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Westland Profiles Farming In a Fishbowl

Photo Morrison farm 3 web edit
Photo Morrison Farm 1

With a long boundary on a major state highway, Bruce and Janice say they sometimes feel they are farming in a fishbowl, under constant scrutiny from curious passersby. Aware that perception counts and that one tourist’s impressions can easily find their way to Westland’s customers via the powerful medium of social media, the Morrison’s take a keen interest in making sure that their stock, the property and their sheds pass the visual inspection musters. “I even say to the guys in the shed,” Janice laughs, “no swearing, because you never know when you’ll be on video.” But don’t assume the Morrison’s find this an onerous challenge. As Bruce says; “Even if we weren’t on the main highway, we’d do it anyway. It’s very much part of how we like to operate.” 

Bruce has been farming for 39 years and says there is some good old fashioned economic sense behind having a farm where the animals are in good condition, the plant clean and tidy and the place looking well looked after. “Our philosophy on farming is that you should be proud of what you do. First impressions are important and even small initiatives can make a big difference. Looking after your land, farming to the conditions, feeding properly, maintaining good animal husbandry will all lead to better efficiency and increased milk production.” 

There’s a practical side to looking after the farm environment too, and not just because it helps the farm look well to passing photographers. “I was told by a well-known farmer from the Kowhitirangi Valley,” Bruce says, “that you should always leave land better than what it was when you started and I find those words to be pretty true. If we look after the place, it looks after us and there’ll be something to hand down for the future.”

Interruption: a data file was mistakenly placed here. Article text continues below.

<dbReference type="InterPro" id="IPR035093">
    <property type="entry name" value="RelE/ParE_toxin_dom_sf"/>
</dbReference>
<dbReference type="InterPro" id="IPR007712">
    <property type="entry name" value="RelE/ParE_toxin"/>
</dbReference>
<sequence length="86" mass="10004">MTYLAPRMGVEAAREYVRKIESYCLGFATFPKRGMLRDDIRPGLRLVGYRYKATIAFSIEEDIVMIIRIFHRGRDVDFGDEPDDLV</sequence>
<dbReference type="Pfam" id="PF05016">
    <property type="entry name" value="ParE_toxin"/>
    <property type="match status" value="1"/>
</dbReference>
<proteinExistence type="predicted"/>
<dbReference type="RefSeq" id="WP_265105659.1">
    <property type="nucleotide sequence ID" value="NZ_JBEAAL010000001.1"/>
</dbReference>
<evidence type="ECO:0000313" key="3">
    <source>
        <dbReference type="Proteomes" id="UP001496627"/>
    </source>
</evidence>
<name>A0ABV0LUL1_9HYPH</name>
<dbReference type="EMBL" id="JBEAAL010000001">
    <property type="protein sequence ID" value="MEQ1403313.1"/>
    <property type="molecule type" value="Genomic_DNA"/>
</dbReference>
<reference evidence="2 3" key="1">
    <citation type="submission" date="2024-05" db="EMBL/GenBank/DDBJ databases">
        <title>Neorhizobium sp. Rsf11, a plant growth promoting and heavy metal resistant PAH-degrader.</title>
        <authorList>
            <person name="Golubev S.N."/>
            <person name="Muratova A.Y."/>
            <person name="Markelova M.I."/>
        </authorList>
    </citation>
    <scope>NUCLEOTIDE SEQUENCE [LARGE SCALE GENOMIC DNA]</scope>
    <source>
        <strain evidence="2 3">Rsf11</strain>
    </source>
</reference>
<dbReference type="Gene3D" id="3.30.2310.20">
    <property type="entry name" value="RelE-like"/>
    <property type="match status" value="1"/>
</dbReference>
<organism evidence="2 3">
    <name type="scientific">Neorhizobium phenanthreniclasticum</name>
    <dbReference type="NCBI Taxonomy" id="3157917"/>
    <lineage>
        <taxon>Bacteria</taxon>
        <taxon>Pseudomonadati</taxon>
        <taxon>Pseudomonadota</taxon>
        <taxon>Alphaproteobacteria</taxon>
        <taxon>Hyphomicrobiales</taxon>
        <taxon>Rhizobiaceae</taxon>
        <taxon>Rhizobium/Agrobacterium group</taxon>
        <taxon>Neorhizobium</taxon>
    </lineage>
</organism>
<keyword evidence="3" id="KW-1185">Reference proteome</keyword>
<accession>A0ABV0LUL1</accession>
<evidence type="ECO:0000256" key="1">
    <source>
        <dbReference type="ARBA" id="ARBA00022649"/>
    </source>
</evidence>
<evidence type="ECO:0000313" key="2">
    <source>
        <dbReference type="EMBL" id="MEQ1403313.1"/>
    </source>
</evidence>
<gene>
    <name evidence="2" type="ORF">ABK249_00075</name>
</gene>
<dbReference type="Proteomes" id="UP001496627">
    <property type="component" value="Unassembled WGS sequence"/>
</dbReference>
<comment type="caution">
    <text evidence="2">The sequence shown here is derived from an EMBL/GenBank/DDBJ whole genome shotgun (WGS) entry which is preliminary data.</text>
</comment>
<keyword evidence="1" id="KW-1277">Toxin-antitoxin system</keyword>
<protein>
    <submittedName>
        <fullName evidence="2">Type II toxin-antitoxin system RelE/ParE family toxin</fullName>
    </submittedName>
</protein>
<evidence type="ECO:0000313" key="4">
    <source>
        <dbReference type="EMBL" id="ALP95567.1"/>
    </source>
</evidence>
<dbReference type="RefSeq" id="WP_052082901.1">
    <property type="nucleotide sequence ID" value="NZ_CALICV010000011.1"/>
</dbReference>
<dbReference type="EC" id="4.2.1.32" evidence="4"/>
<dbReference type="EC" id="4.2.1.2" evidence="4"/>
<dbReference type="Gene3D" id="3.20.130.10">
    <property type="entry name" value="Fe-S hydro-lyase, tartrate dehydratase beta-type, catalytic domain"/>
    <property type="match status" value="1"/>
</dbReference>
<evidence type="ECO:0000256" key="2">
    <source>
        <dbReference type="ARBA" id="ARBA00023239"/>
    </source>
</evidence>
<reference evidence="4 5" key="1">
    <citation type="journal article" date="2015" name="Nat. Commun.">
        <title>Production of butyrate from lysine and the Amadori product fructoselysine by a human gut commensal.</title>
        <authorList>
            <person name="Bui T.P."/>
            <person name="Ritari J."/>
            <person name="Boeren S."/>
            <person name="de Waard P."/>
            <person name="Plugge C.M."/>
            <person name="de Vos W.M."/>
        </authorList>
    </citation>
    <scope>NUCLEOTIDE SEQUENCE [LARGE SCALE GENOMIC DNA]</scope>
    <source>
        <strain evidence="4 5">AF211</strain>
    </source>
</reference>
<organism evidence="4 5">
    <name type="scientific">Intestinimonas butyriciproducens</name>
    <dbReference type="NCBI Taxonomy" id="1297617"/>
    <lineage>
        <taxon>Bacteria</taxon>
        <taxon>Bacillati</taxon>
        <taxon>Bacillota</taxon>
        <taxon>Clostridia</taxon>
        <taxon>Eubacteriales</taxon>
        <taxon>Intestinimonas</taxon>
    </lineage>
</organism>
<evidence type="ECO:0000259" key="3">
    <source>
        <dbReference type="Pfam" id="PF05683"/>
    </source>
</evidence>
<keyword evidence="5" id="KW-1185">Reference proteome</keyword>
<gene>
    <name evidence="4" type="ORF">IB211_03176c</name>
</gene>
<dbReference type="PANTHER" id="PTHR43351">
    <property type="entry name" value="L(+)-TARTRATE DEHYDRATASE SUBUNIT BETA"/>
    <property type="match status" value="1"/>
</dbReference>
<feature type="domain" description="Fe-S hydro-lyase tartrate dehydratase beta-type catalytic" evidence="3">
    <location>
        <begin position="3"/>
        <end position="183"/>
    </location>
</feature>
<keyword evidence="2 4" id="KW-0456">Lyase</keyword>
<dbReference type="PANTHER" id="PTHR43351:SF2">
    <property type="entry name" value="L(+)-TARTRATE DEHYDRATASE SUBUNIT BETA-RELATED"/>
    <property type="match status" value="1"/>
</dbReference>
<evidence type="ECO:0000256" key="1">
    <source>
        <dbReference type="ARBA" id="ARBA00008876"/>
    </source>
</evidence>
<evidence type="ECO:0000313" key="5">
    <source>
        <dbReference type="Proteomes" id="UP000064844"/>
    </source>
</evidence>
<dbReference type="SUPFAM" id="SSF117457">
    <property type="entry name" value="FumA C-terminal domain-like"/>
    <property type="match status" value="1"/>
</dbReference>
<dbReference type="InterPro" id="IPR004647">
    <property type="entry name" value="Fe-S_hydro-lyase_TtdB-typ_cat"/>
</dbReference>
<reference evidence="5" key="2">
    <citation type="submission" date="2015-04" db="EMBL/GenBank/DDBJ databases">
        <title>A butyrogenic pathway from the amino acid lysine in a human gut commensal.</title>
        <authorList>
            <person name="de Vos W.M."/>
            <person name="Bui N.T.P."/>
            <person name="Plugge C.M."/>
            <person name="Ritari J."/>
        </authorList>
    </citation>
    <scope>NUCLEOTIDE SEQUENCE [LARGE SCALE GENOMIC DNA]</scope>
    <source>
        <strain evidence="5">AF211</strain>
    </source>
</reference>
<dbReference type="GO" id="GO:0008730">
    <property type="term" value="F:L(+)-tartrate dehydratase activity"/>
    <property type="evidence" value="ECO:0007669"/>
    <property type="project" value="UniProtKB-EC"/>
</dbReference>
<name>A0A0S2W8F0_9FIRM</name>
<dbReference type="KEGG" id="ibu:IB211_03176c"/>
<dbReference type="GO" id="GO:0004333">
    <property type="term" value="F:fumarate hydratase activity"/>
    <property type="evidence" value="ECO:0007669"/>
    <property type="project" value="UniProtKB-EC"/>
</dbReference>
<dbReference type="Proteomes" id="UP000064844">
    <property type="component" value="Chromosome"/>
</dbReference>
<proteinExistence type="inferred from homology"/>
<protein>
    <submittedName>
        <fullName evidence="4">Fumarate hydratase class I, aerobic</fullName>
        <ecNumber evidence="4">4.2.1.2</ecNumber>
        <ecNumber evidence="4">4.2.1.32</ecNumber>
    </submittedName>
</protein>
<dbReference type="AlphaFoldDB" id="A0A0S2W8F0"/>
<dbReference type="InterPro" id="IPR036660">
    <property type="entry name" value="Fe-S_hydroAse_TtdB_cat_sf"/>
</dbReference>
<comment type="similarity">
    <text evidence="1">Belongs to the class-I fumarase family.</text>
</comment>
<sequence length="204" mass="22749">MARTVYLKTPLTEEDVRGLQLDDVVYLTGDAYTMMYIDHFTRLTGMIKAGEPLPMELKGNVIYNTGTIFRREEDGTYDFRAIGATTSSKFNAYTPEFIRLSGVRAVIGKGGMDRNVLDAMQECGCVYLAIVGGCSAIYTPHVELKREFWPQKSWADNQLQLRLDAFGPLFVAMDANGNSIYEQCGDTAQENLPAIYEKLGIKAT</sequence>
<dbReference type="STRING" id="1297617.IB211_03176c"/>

Janice has an even more pragmatic approach to sustainability and environmental responsibility. “You can spend a lot of energy trying to fight the rules and regulations, or you can put yourself in front of it and gain control so you’re doing things the way you want to, at your pace and within your budget.” It was just that sort of philosophy that saw the Morrison’s to some considerable expense to put in culverts and bridges over streams in their property and invest in an irrigation system as insurance against dry seasons-  “If you wait until some regulator tells you have to do it, it’s going to cost a lot more. By being a step ahead we manage our response to these pressures instead of having to react to them.” 

Bruce says people regularly comment on the look of the property and even bring visitors to see it. Bruce’s long experience means he’s often asked for advice which he’s happy to give because he says he learns as much as he passes on. He says it’s surprising how often folk who stop at the gates, or even wander onto the farm to say hello and ask if they can look around, are people who know a thing or two. “I’ve had some great conversations and some people have a background that gives their opinions some real weight I’ve been happy to take the praise but also benefit from their suggestions too!” In return, Bruce is especially keen on mentoring young and upcoming farmers in the district. “It’s good to see young people achieving well. The future of farming on the Coast lies with the young farmers of today.”

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